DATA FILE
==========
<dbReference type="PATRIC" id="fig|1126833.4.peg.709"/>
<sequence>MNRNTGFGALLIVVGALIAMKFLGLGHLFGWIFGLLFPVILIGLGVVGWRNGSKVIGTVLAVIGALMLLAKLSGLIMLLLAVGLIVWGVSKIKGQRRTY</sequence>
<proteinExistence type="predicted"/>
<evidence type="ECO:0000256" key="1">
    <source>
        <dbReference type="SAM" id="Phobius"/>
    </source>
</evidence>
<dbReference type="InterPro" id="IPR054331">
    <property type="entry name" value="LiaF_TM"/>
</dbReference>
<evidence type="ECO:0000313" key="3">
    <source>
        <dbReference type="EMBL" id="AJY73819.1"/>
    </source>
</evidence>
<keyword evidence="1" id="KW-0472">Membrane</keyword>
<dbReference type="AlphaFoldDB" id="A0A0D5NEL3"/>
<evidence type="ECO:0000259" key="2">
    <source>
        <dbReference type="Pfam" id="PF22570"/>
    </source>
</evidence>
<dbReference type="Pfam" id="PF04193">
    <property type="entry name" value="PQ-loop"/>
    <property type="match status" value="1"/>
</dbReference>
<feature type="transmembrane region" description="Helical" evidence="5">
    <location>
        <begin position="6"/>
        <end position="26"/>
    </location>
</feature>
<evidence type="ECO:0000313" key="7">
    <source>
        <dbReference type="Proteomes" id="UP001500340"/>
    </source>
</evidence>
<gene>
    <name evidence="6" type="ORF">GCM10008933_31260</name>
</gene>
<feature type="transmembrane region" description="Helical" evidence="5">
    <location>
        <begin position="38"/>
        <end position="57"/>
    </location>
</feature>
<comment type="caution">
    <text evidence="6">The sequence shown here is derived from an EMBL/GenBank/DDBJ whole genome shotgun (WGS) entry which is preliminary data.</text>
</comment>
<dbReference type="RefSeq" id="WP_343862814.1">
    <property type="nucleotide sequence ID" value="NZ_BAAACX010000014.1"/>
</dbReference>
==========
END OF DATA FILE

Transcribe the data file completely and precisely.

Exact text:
<dbReference type="PATRIC" id="fig|1126833.4.peg.709"/>
<sequence>MNRNTGFGALLIVVGALIAMKFLGLGHLFGWIFGLLFPVILIGLGVVGWRNGSKVIGTVLAVIGALMLLAKLSGLIMLLLAVGLIVWGVSKIKGQRRTY</sequence>
<proteinExistence type="predicted"/>
<evidence type="ECO:0000256" key="1">
    <source>
        <dbReference type="SAM" id="Phobius"/>
    </source>
</evidence>
<dbReference type="InterPro" id="IPR054331">
    <property type="entry name" value="LiaF_TM"/>
</dbReference>
<evidence type="ECO:0000313" key="3">
    <source>
        <dbReference type="EMBL" id="AJY73819.1"/>
    </source>
</evidence>
<keyword evidence="1" id="KW-0472">Membrane</keyword>
<dbReference type="AlphaFoldDB" id="A0A0D5NEL3"/>
<evidence type="ECO:0000259" key="2">
    <source>
        <dbReference type="Pfam" id="PF22570"/>
    </source>
</evidence>
<dbReference type="Pfam" id="PF04193">
    <property type="entry name" value="PQ-loop"/>
    <property type="match status" value="1"/>
</dbReference>
<feature type="transmembrane region" description="Helical" evidence="5">
    <location>
        <begin position="6"/>
        <end position="26"/>
    </location>
</feature>
<evidence type="ECO:0000313" key="7">
    <source>
        <dbReference type="Proteomes" id="UP001500340"/>
    </source>
</evidence>
<gene>
    <name evidence="6" type="ORF">GCM10008933_31260</name>
</gene>
<feature type="transmembrane region" description="Helical" evidence="5">
    <location>
        <begin position="38"/>
        <end position="57"/>
    </location>
</feature>
<comment type="caution">
    <text evidence="6">The sequence shown here is derived from an EMBL/GenBank/DDBJ whole genome shotgun (WGS) entry which is preliminary data.</text>
</comment>
<dbReference type="RefSeq" id="WP_343862814.1">
    <property type="nucleotide sequence ID" value="NZ_BAAACX010000014.1"/>
</dbReference>